Man Mo Temple

Hong Kong’s magnificent Man Mo Temple is among the oldest and most well-known temples in the territory. It was built in 1848, during the early years of British rule in Hong Kong. Though it’s been rebuilt a number of times, much of the original structure still remains.

 The words Man Mo mean “civil” and “military”, and this temple, like many other Man Mo Temples located throughout China, is dedicated to two very different gods. Man Cheong is the God of Literature while the name Mo refers to Kwan Yu, the god of war or martial valor.

The Victoria Peak

Victoria Peak is the highest point of Hong Kong island where tourists can enjoy a bird’s-eye view of Hong Kong.  The best and most enjoyable way to reach The Peak Tower is via the Peak Tram, one of Hong Kong’s oldest forms of transportation. This funicular railway first went into operation in 1888 and has since become a vital transportation link as well as a popular tourist attraction.

Aberdeen Fishing Village

A 20-minute boat ride on board a traditional sampan or chinese junk, this part of the tour is where the modern meets the ancient Hong Kong, where boat people lived on floating boathouses against a backdrop of skyscrapers.  Our guide emphasized that the boat people may have survived the modernization of Hong Kong, but not until 6-10 years from now, as most of the young ones have decided to abandon their water-based past and has already opted for a life onshore.  

Water.  As a peninsula, Hong Kong has a long romance with the sea- as a source of income, dwelling, transportation, etc.  As a small islands city, the sea has in several occasions sacrificed itself in favor of the more in demand land space.  Reclamation projects are still going on in Hong Kong, creating artificial lands by eating the water out.

Water. As a peninsula, Hong Kong has a long romance with the sea- as a source of income, dwelling, transportation, etc. As a small islands city, the sea has in several occasions sacrificed itself in favor of the more in demand land space. Reclamation projects are still going on in Hong Kong, creating artificial lands by eating the water out.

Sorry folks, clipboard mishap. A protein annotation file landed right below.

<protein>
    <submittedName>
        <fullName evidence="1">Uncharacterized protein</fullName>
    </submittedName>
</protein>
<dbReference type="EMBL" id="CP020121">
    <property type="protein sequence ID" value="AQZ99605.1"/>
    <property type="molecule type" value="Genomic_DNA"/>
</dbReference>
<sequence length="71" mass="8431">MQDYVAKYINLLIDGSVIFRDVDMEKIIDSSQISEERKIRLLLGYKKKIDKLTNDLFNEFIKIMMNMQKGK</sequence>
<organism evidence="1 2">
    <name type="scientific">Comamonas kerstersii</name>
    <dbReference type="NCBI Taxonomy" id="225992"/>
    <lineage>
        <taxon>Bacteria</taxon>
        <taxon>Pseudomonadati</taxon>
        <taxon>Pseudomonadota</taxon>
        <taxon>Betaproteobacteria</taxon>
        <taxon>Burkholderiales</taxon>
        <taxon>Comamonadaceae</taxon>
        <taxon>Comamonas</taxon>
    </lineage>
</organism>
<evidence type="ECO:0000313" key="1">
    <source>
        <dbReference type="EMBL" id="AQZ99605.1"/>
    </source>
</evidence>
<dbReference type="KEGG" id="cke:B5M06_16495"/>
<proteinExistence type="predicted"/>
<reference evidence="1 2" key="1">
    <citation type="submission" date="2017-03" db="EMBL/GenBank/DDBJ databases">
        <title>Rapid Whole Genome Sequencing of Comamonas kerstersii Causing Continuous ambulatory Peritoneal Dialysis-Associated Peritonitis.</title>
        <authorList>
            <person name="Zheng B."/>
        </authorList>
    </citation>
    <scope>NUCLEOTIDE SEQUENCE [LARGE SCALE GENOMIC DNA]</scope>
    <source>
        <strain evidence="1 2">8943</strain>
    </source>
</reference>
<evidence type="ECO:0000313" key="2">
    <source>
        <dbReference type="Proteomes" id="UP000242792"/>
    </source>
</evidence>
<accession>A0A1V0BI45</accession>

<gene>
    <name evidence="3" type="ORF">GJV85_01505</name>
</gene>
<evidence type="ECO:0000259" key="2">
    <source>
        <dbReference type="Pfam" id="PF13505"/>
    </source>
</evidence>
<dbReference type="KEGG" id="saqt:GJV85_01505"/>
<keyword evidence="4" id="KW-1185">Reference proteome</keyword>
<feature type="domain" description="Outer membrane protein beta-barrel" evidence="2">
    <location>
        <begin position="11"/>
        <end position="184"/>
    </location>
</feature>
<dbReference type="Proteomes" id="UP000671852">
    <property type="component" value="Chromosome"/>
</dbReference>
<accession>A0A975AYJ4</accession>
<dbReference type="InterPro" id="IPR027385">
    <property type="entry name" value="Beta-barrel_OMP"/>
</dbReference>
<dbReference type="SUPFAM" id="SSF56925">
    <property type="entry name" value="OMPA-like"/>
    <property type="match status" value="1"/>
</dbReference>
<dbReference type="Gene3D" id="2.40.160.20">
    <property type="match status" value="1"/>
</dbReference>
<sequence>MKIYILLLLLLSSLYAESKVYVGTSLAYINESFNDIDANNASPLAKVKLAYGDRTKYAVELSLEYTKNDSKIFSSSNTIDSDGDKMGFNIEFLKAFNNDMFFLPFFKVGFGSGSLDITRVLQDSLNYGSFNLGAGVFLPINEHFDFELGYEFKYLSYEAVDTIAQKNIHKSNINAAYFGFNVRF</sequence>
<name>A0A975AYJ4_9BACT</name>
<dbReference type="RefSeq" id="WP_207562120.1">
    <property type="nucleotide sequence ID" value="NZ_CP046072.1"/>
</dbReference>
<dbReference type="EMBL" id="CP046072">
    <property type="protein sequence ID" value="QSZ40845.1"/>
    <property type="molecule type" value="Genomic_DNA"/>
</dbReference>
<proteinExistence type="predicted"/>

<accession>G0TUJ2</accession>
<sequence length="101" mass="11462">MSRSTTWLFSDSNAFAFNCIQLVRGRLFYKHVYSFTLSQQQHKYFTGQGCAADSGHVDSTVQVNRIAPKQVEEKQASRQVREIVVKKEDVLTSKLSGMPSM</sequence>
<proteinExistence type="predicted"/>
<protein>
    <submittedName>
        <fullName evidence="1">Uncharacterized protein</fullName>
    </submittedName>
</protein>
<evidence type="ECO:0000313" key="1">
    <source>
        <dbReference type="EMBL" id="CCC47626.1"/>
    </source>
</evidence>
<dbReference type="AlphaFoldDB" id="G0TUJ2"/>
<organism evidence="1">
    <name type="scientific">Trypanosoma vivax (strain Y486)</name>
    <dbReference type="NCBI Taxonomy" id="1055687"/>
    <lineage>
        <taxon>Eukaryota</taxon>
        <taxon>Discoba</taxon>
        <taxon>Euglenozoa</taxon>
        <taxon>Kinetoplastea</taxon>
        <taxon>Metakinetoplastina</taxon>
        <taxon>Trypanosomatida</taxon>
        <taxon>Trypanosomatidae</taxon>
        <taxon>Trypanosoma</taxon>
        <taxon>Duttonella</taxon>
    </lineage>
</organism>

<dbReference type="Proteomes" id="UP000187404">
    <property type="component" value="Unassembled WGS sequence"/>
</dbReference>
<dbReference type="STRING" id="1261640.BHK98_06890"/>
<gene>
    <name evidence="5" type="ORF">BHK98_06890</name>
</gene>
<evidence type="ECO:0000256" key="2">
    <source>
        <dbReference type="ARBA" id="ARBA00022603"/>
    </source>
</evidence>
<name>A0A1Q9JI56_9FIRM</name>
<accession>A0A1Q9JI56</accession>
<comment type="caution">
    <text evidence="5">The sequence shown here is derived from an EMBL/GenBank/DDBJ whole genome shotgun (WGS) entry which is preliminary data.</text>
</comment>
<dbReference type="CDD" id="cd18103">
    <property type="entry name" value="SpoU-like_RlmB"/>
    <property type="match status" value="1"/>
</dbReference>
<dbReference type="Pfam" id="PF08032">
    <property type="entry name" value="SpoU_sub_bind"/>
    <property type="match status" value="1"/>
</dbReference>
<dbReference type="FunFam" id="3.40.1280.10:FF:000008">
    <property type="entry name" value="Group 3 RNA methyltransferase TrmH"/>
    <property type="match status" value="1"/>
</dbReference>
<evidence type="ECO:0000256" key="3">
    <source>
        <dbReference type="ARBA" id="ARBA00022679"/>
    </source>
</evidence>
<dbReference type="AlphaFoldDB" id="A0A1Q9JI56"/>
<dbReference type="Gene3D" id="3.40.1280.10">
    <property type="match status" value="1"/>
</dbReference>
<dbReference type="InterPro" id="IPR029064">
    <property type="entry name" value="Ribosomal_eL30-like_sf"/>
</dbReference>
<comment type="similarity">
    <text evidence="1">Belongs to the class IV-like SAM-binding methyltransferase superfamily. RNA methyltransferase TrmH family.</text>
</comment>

Repulse Bay and Stanley Market were part of the tour but we have to miss these two wonderful sights for Hong Kong Disneyland.  From our hotel in Kowloon Island, we passed through HK’s underground tunnel that connects Kowloon and Hong Kong Island for the half day tour.  From Hong Kong Island, we were on our own to Lantau Island, for our Disneyland adventure.  But the real adventure actually begun when we left the comforts of our tourist bus and embarked on a circuitous maze that was the Hong Kong Mass Railway Transit (MTR).

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Thankfully, I remembered my map reading and orienteering course back in my Boy Scouts days making our commute to Disneyland a breeze.  Credit also goes to kind strangers for helping us get out of the maze.  For efficiency and ease of travel, I suggest that those visiting Hong Kong for more than two days must buy the Octopus card for the hassle-free MTR ride.  Unused credits will be refunded anyway.

MTR Damage:  HK$300 at HK$150 each (I should have availed of the senior citizen discount!), although I got a refund of more than HK$100 for the deposit and unused fare credits.

Disneyland Damage:  Just a few HK$ for meals (relatively cheap meals at the Banquet, with interesting choices at that), drinks (ugh! expensive) and souvenir shopping (crass commercialism at its worst).  Admission courtesy of a friend working for Disney.  Great times!

Gold.  Red, green and gold are the colors of Hong Kong, all three symbolizes a singular object:  prosperity.

Gold. Red, green and gold are the colors of Hong Kong, all three symbolizes a singular object: prosperity.

Side Trips

Outside of the tour package, we went to the Avenue of the Stars to witness the Symphony of Lights and enjoy the colorful play of lights and sounds at the Hong Kong harbor.  Haggling at the night markets of Kowloon and Temple Street was equally enjoyable.  Street food and seafood meal along Temple Street should not be missed out.  Burp.